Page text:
AG Removes 28 Names From ‘Laurie List’ of Dishonest Police Outside of New Law

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Portion of one of the redacted pages of the Oct. 22 Exculpatory Evidence Schedule, also called the Laurie list. See full list linked in the story.

Oct. 22 Exculpatory Evidence Schedule, also known as the Laurie list provided by the Attorney General’s Office:


The attorney general has removed 28 confidential names from the Laurie list of 281 dishonest law enforcement officers before the process in the new law requiring a judge to make that decision has had time to be fully implemented.

The names were taken off using the attorney general’s 2018 removal protocol with about half of the 28 names taken off in the last two months, according to Senior Assistant Attorney General Geoffrey Ward.

“There are 28 now removed,” under the protocol, Ward said.

Taking the redacted names off the list just as the new law allows officers to file a lawsuit in Superior Court to argue before a judge why their names should be removed before the list is made public doesn’t sit well with some defense attorneys.

“We don’t think anyone should be removed from the list without judicial review,” said Manchester Attorney Robin Melone, a member of the New Hampshire Association of Criminal Defense Attorneys board.

“It certainly smells funny that now that they are going to be public, people are being removed and they are not having to go through the (court) process” in the new law that went into effect Sept. 24, Melone said.

The state is working toward transparency, she said, but the attorney general’s 2018 protocol is not a transparent process.

“It’s concerning that anyone would be removed from the list. And the fact that 28 names are being pulled off the list, that’s 28 people whose names will not be disclosed of people who were placed on the list for a reason,” Melone said.

Ward said under the protocol, another 11 names could be removed.

Attorney General’s Protocol

It is a separate process from the one outlined in the new law RSA 105:13d. The new law required the attorney general to notify the 281 listed officers in late September of their chance to argue in Superior Court why their names should be removed before the list is made public.

Ward said only 257 notifications were sent out because of the number who were being removed, or the state had no contact information or they were deceased.

Officers have been placed on the list, which is now called the Exculpatory Evidence Schedule, because they had sustained discipline for dishonesty, excessive force or mental illness in their confidential personnel files.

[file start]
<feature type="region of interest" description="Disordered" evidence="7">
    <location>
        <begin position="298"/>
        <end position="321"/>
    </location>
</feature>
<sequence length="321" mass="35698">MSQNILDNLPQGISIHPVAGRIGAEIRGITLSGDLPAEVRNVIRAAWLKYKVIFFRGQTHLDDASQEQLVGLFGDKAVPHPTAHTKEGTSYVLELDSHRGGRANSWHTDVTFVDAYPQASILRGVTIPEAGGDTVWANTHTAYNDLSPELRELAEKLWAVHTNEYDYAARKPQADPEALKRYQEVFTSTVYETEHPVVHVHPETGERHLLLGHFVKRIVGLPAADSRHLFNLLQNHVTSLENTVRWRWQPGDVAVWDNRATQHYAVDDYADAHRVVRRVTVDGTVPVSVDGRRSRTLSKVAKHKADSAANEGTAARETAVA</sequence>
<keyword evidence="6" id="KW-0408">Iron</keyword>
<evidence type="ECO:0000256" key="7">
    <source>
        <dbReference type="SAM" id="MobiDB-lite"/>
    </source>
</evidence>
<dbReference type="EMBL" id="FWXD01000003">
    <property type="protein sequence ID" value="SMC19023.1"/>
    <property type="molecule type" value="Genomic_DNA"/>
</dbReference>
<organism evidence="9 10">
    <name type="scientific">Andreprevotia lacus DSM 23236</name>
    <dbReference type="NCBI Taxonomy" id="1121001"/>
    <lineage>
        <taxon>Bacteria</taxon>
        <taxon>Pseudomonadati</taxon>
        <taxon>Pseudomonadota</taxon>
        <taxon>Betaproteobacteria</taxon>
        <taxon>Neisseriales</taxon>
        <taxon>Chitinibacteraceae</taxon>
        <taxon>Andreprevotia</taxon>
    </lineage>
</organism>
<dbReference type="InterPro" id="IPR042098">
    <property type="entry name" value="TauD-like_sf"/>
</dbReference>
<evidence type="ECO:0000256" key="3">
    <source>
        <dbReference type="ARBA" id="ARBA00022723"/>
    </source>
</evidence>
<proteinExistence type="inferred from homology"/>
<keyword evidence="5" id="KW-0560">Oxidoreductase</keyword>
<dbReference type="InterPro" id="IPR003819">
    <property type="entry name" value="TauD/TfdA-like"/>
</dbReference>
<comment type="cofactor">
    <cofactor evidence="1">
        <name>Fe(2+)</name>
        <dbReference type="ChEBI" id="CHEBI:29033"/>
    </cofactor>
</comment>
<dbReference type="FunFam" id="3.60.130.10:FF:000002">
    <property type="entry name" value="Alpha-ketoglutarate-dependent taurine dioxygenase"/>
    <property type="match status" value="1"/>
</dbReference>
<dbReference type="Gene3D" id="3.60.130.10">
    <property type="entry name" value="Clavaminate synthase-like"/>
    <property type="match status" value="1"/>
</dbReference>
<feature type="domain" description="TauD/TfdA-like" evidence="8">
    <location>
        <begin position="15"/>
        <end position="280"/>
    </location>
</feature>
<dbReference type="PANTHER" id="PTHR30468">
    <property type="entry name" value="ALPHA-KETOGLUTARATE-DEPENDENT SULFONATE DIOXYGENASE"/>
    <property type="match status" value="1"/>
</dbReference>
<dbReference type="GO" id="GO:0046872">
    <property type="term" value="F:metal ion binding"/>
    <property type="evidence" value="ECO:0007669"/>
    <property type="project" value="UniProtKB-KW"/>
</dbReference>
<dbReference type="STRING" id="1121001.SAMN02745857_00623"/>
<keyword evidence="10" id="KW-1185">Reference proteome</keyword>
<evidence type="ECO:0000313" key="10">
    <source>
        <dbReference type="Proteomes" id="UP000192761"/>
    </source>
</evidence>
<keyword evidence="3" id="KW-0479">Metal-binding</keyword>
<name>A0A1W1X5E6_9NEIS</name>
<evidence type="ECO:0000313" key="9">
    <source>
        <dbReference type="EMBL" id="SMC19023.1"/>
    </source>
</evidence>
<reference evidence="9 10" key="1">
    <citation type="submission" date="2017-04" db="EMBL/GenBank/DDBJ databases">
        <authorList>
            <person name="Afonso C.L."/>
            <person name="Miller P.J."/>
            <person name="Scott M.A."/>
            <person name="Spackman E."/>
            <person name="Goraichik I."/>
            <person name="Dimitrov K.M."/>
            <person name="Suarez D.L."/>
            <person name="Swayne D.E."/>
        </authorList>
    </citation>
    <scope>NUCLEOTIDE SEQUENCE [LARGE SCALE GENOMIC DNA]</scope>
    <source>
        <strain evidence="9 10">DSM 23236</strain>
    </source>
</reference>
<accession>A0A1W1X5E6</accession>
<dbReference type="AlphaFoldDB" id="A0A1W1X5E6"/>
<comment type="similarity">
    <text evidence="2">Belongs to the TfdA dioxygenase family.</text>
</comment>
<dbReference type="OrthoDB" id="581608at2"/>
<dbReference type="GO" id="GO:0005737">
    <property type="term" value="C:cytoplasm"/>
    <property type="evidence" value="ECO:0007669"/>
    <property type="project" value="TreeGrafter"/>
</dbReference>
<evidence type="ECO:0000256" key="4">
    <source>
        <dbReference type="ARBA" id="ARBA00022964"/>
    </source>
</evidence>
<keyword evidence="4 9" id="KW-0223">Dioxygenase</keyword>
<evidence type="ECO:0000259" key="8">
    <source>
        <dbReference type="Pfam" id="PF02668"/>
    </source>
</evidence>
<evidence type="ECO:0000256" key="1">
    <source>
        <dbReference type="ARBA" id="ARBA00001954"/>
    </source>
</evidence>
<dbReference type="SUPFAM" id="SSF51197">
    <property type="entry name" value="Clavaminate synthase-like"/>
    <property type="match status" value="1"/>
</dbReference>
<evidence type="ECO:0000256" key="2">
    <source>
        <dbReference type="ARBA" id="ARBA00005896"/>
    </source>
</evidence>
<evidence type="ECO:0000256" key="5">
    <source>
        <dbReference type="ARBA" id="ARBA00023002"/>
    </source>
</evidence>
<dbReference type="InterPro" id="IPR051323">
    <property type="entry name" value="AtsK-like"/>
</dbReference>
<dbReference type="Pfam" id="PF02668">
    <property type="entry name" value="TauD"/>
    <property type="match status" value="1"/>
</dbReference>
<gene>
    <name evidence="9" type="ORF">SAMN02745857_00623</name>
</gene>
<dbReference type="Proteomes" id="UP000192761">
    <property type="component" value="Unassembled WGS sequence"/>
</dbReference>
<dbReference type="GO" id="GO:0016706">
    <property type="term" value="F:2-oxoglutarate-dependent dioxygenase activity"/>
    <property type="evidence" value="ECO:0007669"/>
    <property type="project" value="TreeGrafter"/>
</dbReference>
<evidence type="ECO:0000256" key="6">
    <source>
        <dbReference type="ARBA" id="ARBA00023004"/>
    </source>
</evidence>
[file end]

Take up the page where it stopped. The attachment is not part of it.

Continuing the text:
Such evidence must be disclosed to criminal defendants and prosecutors use the list to flag officers where disclosure is necessary.

Under the new law officers and former officers have either three or six months to file in Superior Court seeking removal depending on when their name was added.

 Since there is no way of knowing how many will file, how long it will take to wind through the court system, or how judges will decide, there is no way to know how many names will remain on the list when it is finally made public.

The earliest any names could be public is Dec. 29.

“I can’t speak to what this list will look like in its final format,” Ward said.

“But I think what we’ve made clear – and I think has gotten lost to some extent in the focus on the EES – is that my obligation, any prosecutors obligation in any case, is not simply to check the list and go from there,” Ward said.

Instead, the prosecutor should make inquiries of the officers’ department to make sure all exculpatory evidence, or evidence favorable to the defendant, is disclosed to the defense.

New Wrinkle

The attorney general’s 2018 removal protocol requires officers produce an order from an arbitrator, or from a court that has reviewed the circumstances that required placement on the list and made a finding that in essence those circumstances did not occur, Ward said.

But some of the most recent 14 officers were taken off the list because they were erroneously placed on it, Ward said.

“Some individuals had been included on the list who were not sworn law enforcement officers and the list per our protocol is for sworn law enforcement,” so they did not qualify and were removed, Ward said.

 Those included corrections officers and others in unsworn areas of the department of corrections such as probation or parole supervisory personnel, Ward said.

“Other state agencies may come in contact with the criminal justice system but are not sworn law enforcement officers,” Ward added.

Ward provided this example for corrections officers: “They go through a different academy than police officers…They go through the corrections academy, so they are sworn corrections officers, but not sworn law enforcement officers.”